Figure 5: Light waves in brightfield and phase contrast after passing through an object. Pathway A represents the lightwave before encountering the object. Wave B represents the wave phase after passage in brightfield (unstained mode). C compares the wave phase of an object veiwed with phase contrast.

Differential interference contrast (DIC) differs from phase contrast in that the image has a strong relief and three-dimensional appearance. It must be remembered that the impression of surface details are the results of the optics and not the specimen for most biological samples. The optics for DIC consist of a polarizer at the light source and Wollaston prisms in the condenser and above the objectives. The beam passes through the polarizer, enters the first prism where it is split in two. One beam vibration is parallel to the prism and one is perpendicular. Both beams pass through the specimen in parallel in close proximity and are recombined in the second prism.

Figure 6: Differential Interference Contrast Schematic.

Darkfield microscopy is a mode in which direct light is prevented from passing through the objective aperture, but a hollow cone of light forms an apex in the plane of the specimen. The image is formed by light scattering from features of the object. Details appear bright white against a dark background. Darkfield can also be used for living bacteria, algae and plankton.

Some materials produce light when excited by short wavelengths of radiation. This effect is called fluorescence or auto-fluorescence. Specimens that do not fluoresce by themselves may be treated with fluorochromes which produce a secondary florescence. By illuminating with a high intensity mercury or xenon source and filtering out all but the desired excitation wave length to contact the specimen, the resulting longer (less energetic) wavelengths of emission from the specimen its self veiwed. Fluorescence microscopy can be used to enhance particular organelles, immunocytochemistry, in-situ hybridization, enzyme cytochemistry and elemental localization.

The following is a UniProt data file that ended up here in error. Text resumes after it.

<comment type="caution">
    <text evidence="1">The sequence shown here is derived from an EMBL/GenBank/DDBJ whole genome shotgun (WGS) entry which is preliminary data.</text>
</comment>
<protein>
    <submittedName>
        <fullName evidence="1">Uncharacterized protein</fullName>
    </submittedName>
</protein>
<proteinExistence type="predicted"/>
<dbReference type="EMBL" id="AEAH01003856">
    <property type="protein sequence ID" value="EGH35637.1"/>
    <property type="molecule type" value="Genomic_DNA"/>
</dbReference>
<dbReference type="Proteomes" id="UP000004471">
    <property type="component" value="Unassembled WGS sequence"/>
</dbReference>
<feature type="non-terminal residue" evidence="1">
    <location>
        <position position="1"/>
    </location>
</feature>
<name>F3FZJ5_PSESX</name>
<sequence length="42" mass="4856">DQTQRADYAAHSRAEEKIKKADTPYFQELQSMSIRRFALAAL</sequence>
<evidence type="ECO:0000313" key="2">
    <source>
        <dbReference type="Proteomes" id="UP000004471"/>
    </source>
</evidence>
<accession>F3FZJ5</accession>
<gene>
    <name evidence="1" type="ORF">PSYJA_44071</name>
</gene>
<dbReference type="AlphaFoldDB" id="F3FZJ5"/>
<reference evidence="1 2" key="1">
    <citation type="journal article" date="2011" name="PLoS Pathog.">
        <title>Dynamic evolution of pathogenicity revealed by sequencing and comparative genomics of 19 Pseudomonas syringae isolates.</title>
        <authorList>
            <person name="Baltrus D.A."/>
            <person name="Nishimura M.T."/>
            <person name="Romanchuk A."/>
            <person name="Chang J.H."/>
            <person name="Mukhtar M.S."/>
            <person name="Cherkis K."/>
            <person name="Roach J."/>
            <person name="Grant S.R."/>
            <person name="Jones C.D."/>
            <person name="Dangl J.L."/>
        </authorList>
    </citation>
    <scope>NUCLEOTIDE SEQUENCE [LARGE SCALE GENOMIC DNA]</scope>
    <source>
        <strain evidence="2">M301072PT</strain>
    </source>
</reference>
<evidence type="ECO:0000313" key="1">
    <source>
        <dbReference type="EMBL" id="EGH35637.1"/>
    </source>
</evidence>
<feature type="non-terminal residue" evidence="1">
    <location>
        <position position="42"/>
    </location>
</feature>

Figure 7: Fluoresence microscope.

Figure 8: Comparison of a dry and an oil immersion objective.

Abbe in order to ease in identification of lens quality devised an equation for numerical aperture. Numerical aperture numbers can assist in comparing angles of dry, water immersion, and oil immersion objectives. Note the similarity to Abbe’s equation for theoretical resolution. This number is found on all objective lenses.

N.A. = n sin u
n = refractive index of medium
u = 1/2 the angle of light rays taken in when focused on the object.

When choosing an objective another consideration is depth of field. Depth of field is the distance from the nearest part of the subject in acceptable focus to the farthest part of the subject in acceptable focus. The efficiency (resolution) of a lens is inversely proportional to the depth of field (Table 1).

N.A..25 .30 .50 .65 .85 .95
Depth (in microns)8.0 5.5 2.0 1.0 .25 .10

Table 1: Variation in Depth of Field with Change in N.A.